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Dishwasher returns to hotel as NASA Glenn researcher getting prestigious science award (photos)

December 8, 2017 GMT

Dishwasher returns to hotel as NASA Glenn researcher getting prestigious science award (photos)

BROOK PARK, Ohio—Fifteen years ago, Othmane Benafan left Morocco and started washing dishes at a Disney World hotel for 14 hours per shift.

Last month, he returned to the hotel with a few colleagues from NASA Glenn Research Center in Brook Park to pick up leading scientific awards.

“I went full circle,” Othmane Benafan says about returning to the Swan Hotel. “I met a dozen people I used to work with. We shared some moments and laughed a little. A couple people said, ‘I knew you’d make it.’”

Glenn won two R&D 100 Awards, given by R&D (Research and Development) Magazine for top work in all kinds of sciences by all kind of researchers, including public, private and academic ones. Over the years, Glenn has won 123 of these honors.

Benafan shared his award with colleagues Ronald D. Noebe of Medina and Timothy J. Halsmer of North Olmsted, the latter working at Glenn for Jacobs Technology. The trio is developing alloys to manipulate rudders, winglets and other parts of aircrafts and spaceships.

Another R&D award went to Glenn’s Chun-Hua “Kathy” Chuang for Resin Transfer Molding 370. She created a method to make resin without the usual process of adding solvents, then extracting them. The resin can be used in polymer composites for heat shields in space that stay firm up to 370 degrees Celsius.

According to NASA Glenn, her method might prove useful for bushings, ball bearings, gears, ducts, tubes and other parts for the oil, electrical and automotive industries.

Benafan emigrated in 2002 from Tangiers with his big brother, Hicham. They both worked 14-hour shifts at the Disney World Swan Resort before night classes at the University of Central Florida. The younger brother started out washing dishes, then became a runner and finally a runners’ supervisor. After two years, he left the hotel and began apprenticing as an electrician.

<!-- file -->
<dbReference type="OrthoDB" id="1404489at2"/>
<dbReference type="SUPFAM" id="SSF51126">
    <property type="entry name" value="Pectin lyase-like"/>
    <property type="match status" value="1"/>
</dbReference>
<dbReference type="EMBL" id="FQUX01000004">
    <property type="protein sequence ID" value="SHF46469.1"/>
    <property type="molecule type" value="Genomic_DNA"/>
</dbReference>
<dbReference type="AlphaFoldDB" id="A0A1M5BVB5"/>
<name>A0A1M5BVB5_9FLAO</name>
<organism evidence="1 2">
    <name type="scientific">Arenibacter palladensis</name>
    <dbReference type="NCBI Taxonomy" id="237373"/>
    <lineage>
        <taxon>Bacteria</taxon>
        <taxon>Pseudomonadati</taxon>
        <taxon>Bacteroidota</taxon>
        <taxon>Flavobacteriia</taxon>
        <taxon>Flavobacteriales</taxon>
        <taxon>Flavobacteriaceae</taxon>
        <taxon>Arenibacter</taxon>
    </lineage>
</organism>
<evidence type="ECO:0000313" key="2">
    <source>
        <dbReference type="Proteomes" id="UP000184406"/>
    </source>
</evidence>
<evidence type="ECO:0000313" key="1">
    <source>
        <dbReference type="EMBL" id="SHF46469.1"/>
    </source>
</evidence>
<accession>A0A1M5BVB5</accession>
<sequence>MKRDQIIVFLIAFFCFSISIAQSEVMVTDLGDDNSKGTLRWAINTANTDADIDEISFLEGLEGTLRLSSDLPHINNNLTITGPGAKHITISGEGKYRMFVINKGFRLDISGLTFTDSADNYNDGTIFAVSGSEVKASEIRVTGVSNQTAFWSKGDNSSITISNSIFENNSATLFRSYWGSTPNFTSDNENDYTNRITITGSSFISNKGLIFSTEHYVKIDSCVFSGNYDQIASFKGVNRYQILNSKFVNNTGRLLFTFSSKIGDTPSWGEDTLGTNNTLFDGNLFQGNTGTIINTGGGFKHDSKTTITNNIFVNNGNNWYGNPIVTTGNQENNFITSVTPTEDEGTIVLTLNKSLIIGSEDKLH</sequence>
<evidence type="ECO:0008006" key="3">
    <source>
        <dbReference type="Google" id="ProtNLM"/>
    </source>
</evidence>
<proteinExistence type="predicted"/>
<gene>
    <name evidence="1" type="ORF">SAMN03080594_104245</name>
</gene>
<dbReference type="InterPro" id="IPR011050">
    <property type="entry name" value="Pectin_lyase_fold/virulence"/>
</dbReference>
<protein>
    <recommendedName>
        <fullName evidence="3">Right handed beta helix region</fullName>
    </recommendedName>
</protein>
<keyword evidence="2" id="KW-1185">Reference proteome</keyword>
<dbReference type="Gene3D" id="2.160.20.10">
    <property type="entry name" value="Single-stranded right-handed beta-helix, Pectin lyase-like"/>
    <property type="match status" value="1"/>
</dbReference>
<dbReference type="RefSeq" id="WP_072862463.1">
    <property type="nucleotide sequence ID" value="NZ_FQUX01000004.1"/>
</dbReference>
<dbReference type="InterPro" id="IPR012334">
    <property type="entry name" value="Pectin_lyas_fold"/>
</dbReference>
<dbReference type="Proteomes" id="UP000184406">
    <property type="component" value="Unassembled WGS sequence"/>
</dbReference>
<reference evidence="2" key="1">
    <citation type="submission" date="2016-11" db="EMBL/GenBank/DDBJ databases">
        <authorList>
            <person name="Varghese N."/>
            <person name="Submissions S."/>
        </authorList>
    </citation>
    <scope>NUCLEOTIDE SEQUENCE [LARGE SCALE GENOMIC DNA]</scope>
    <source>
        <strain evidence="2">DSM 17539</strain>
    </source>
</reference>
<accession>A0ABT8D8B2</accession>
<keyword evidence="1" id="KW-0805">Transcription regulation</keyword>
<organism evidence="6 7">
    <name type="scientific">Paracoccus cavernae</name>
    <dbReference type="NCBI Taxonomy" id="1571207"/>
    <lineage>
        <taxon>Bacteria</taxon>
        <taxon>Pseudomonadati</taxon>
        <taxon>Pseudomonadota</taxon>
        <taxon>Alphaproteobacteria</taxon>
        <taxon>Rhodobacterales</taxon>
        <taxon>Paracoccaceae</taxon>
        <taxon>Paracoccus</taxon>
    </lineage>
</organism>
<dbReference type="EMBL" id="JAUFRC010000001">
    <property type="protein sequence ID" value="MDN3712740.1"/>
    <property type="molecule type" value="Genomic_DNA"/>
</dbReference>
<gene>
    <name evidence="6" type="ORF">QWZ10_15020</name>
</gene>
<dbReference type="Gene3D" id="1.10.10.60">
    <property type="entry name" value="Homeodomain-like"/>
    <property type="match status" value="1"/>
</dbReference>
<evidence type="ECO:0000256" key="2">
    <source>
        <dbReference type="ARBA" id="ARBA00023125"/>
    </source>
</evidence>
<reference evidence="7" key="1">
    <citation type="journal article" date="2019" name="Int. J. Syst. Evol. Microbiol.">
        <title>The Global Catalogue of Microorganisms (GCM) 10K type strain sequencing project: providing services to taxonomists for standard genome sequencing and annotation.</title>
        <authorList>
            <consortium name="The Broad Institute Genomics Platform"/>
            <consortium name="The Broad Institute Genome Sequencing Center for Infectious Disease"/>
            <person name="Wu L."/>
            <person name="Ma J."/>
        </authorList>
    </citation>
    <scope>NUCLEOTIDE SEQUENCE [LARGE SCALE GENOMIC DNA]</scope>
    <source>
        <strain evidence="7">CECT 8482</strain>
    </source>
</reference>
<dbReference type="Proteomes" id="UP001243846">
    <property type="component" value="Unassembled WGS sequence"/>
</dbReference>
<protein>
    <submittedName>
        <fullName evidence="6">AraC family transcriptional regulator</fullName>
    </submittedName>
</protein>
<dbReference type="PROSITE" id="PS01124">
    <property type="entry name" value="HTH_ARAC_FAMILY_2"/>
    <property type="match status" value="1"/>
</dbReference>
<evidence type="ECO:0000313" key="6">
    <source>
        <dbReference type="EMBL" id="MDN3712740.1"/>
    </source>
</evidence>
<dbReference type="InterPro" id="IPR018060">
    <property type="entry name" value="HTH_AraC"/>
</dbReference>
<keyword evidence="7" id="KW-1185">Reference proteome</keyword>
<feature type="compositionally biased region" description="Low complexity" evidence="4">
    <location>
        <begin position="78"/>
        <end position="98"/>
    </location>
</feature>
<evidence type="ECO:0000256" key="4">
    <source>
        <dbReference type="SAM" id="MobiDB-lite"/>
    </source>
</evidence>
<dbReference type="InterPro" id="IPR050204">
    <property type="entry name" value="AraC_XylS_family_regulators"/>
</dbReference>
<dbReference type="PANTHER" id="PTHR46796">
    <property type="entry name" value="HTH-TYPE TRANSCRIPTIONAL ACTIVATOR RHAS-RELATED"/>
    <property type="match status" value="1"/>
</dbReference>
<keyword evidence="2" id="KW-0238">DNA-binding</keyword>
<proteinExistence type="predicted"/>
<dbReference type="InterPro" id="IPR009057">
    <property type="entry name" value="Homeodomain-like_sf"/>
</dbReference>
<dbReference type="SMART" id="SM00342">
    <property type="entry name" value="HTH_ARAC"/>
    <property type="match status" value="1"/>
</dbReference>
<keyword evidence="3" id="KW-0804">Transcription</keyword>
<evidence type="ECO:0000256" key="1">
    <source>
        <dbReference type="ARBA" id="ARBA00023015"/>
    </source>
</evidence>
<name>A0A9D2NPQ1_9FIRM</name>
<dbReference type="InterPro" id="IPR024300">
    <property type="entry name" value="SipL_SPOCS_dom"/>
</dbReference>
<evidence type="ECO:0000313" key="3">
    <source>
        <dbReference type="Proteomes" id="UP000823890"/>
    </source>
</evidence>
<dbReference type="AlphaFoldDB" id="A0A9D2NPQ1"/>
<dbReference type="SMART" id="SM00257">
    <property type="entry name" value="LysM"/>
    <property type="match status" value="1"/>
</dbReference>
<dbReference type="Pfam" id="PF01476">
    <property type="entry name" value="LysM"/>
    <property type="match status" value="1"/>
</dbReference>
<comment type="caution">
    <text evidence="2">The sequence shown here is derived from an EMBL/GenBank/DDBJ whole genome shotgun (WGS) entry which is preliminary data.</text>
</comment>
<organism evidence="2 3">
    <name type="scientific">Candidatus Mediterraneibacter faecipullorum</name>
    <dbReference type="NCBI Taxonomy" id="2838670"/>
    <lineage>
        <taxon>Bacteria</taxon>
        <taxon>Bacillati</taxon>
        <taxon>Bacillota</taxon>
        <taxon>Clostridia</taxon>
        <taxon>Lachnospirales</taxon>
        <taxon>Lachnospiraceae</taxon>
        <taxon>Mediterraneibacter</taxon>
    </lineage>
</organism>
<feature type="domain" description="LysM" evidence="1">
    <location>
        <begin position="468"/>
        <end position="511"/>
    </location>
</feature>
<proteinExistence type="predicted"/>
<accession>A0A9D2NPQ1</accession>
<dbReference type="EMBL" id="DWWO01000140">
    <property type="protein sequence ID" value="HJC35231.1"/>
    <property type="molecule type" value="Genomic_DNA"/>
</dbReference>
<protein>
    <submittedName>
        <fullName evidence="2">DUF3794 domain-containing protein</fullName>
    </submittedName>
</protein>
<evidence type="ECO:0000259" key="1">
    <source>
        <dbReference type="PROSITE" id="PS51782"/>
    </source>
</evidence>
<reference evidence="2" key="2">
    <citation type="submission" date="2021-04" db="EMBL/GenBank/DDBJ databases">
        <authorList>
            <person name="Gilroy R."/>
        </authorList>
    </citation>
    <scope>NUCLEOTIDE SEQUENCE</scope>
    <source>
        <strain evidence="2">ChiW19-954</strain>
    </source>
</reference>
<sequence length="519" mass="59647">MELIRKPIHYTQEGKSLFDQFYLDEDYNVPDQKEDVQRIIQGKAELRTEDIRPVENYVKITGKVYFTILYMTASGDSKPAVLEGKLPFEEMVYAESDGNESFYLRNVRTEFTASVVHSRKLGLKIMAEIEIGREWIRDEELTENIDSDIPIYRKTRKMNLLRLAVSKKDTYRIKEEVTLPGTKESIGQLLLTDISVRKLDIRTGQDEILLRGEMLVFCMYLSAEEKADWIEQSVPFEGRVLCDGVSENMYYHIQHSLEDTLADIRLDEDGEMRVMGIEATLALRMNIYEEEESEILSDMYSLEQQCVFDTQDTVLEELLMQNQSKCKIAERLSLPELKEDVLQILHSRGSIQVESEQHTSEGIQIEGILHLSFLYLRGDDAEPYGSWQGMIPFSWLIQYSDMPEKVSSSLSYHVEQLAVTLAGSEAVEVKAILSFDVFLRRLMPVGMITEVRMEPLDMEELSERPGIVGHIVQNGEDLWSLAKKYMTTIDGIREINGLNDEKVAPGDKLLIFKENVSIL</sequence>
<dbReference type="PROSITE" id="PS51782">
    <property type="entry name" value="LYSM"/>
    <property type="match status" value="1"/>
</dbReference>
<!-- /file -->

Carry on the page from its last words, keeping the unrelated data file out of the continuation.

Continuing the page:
In 2011, while finishing his doctoral degree at Central Florida, he joined Glenn as a co-op. The next year, he became a civil servant and a materials science engineer there.

Benafan’s team is developing a new kind of shape memory alloy — a substance that fluctuates between different states of matter at a wide range of temperatures while remaining solid. This group of alloys arose in the 1950s and has been used mostly in medical devices, such as stents, implants, eyeglasses and catheters.

Glenn is developing an alloy of nickel, titanium and hafnium to manipulate flaps, winglets, rudders and other parts in air and space. Benafan hopes for many earthbound uses, too. He says the alloy can be inserted in firm rocks such as granite and sandstone and heated to split them open without the usual explosives or hydraulics. That could make mining, rescue work, archaeology and other activities safer and more precise. He says the alloy could also be cooled to bind cracks.

Benafan, 34, lives in Middleburg Heights with his wife and two children. His brother has done well, too. Hicham’s an electrical engineer and a contractor for the U.S. Army’s Aberdeen Proving Ground in Maryland.